Following a burglary in Greene County, the defendant was charged with two counts of aggravated burglary and two counts of theft of property. At the conclusion of the trial, the jury returned verdicts of guilt for one count of facilitation of aggravated burglary and for two counts of theft of property. After finding the presence of one enhancement factor, the trial court imposed concurrent three-year sentences for each offense. The Court of Criminal Appeals found that the enhancement factor did not apply and reduced each of the sentences to two years. Because we find that a sentence imposed by a trial court should be upheld so long as it is within the appropriate sentencing range and is otherwise in compliance with the purposes and principles of the sentencing statute, we reverse the sentence modification by the Court of Criminal Appeals and, upon review under an abuse of discretion standard with a presumption of reasonableness, reinstate the sentence imposed by the trial court.

Greene County Supreme Court 09/26/12
Rondal Akers et al. v. Prime Succession of Tennessee, Inc. et al.
E2009-02203-SC-R11-CV
Authoring Judge: Justice Sharon G. Lee
Trial Court Judge: Judge William Neil Thomas, III, by interchange

Dr. Rondal D. Akers, Jr. and Lucinda Akers sued T. Ray Brent Marsh for the alleged
mishandling of their deceased son’s body, which had been sent to Mr. Marsh’s crematorium
for cremation. Following a jury verdict for the Akerses, the trial court entered judgment
against Mr. Marsh based on the intentional infliction of emotional distress claim but granted
his motion for a judgment notwithstanding the verdict on the Akerses’ Tennessee Consumer
Protection Act (“TCPA”) and bailment claims. The Court of Appeals affirmed. We hold the
trial court did not err in (1) holding Mr. Marsh liable for intentional infliction of emotional
distress in the amount of the jury verdict; (2) instructing the jury that they were permitted to
draw a negative inference resulting from Mr. Marsh’s invocation of his Fifth Amendment
privilege during questioning; and (3) dismissing the TCPA and bailment claims. The
judgments of the trial court and the Court of Appeals are affirmed.

Bradley County Supreme Court 09/21/12
Lacey Chapman v. Davita, Inc.
M2011-02674-SC-R10-WC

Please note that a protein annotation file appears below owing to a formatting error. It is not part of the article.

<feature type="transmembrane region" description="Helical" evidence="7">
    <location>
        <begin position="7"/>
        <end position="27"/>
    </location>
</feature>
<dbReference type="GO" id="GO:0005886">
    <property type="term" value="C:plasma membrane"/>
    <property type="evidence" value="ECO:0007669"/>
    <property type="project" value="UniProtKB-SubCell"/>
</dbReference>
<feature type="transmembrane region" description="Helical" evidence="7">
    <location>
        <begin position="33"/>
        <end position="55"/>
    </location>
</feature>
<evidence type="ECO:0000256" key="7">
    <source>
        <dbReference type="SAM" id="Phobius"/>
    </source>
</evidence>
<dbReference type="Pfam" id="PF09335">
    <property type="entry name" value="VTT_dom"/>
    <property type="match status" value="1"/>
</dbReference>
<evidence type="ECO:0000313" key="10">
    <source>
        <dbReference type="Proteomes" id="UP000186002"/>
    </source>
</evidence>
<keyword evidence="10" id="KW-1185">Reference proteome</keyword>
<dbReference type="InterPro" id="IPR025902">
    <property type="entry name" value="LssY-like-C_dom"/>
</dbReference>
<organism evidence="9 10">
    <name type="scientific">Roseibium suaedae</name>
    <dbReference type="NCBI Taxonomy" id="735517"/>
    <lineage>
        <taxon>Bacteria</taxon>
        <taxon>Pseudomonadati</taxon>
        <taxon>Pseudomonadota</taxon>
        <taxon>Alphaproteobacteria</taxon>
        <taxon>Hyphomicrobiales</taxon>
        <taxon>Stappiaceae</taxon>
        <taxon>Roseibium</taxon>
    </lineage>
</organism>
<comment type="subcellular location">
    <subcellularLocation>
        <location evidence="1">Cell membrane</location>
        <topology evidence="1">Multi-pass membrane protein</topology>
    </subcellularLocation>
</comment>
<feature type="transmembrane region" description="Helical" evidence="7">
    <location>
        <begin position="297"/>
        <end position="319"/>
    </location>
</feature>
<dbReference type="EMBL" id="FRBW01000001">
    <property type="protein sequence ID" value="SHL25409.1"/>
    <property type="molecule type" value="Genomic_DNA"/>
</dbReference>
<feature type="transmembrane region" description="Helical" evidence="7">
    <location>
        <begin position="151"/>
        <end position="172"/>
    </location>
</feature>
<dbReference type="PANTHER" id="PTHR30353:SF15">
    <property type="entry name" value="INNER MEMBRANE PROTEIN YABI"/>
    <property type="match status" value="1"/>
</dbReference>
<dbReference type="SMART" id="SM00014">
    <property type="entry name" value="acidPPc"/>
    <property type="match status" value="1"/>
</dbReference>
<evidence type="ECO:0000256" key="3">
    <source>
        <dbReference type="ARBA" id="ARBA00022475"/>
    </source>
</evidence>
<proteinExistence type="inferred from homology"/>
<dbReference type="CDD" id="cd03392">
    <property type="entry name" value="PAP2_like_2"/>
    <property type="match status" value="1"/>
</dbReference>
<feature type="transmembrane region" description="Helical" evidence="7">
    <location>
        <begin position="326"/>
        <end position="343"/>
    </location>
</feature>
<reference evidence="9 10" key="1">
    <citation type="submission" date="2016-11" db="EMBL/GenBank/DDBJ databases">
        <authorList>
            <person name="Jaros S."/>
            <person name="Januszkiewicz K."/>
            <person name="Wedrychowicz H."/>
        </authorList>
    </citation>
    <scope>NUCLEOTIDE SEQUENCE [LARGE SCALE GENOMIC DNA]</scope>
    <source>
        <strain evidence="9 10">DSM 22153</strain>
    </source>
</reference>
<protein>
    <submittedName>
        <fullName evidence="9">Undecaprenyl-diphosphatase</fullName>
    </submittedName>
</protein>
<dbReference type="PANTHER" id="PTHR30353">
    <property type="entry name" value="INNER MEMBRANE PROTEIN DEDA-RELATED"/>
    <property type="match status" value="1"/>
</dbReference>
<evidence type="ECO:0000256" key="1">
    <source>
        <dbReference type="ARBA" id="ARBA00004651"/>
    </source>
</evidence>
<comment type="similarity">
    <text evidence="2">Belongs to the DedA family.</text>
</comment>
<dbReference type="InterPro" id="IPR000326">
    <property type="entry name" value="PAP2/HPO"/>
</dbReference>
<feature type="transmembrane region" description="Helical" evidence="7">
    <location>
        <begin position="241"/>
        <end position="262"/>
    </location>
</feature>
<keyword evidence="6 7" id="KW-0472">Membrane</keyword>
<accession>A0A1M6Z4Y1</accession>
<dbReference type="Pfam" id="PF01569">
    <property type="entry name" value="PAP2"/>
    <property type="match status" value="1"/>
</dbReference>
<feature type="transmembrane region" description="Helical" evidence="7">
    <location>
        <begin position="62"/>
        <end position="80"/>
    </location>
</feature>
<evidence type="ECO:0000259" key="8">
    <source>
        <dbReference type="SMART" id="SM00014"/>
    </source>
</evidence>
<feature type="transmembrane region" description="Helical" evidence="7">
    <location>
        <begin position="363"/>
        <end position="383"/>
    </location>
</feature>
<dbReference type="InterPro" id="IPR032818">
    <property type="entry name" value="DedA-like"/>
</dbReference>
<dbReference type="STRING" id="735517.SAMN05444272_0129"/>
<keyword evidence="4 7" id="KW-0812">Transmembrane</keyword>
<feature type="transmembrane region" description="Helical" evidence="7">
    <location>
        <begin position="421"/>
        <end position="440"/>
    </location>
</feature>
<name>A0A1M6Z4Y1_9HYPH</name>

Authoring Judge: Justice Sharon G. Lee
Trial Court Judge: Judge F. Lee Russell

An employee filed a request for assistance with the Tennessee Department of Labor after she was injured at her workplace. After approximately six months of inaction by the Department, the employee filed a complaint for workers’ compensation benefits against her employer in Marshall County Circuit Court. The employer responded with a motion to dismiss asserting that the trial court lacked subject matter jurisdiction because the parties had not participated in the benefit review conference process. The trial judge did not dismiss the complaint but ordered the case to be held in abeyance pending further orders of the court. On extraordinary appeal to this Court, we hold that the trial court did not have subject matter jurisdiction of the case because the employee did not exhaust the benefit review conference process before filing suit as required by Tennessee Code Annotated section 50-6-203 (2008). The judgment of the trial court is reversed, and the employee’s complaint is dismissed without prejudice.

Marshall County Supreme Court 09/21/12
Ready Mix, USA, LLC v. Jefferson County, Tennessee
E2010-00547-SC-R11-CV
Authoring Judge: Justice Gary R. Wade
Trial Court Judge: Senior Judge Jon Kerry Blackwood

The plaintiff, a producer of construction aggregates, acquired property with proven reserves for mining and quarrying operations. Afterward, Jefferson County enacted a comprehensive zoning ordinance limiting the use of the property to agricultural purposes. Before the passage of the ordinance, the plaintiff undertook various activities designed to establish business operations. When the county issued a stop work order, the plaintiff, without first receiving a decision from the county’s board of zoning appeals, filed a declaratory judgment action arguing that the portion of the property not previously subject to zoning qualified as a pre-existing non-conforming use, protected by Tennessee Code Annotated section 13-7-208 (1992). After concluding that the plaintiff was not required to exhaust its administrative remedies, the trial court ruled that the business activities on the property were “in operation” at the effective date of the ordinance for purposes of grandfather protection under section 137-208. Because the Court of Appeals held that the plaintiff had failed to exhaust its administrative remedies, the judgment was set aside. We hold that the trial court, under these circumstances, did not err by ruling that the plaintiff was not required to exhaust the administrative remedies. We further hold that the evidence does not preponderate against the trial court’s finding that the plaintiff had established operations sufficient to qualify for protection under Tennessee Code Annotated section 13-7-208.

Jefferson County Supreme Court 08/30/12
Ready Mix, USA, LLC v. Jefferson County, Tennessee - Concur
E2010-00547-SC-R11-CV
Authoring Judge: Justice William C. Koch, Jr.
Trial Court Judge: Senior Judge Jon Kerry Blackwood

I concur with the Court’s conclusion that the evidence does not preponderate against the trial court’s finding that Ready Mix, USA, LLC’s activities on its property established pre-existing use and, therefore, qualify for protection under Tenn. Code Ann. § 13-7-208 (2011). I base my decision entirely on our prior precedents construing Tenn. Code Ann. § 13-7-208 without any consideration, directly or indirectly, of the diminishing assets doctrine.
 

Jefferson County Supreme Court 08/30/12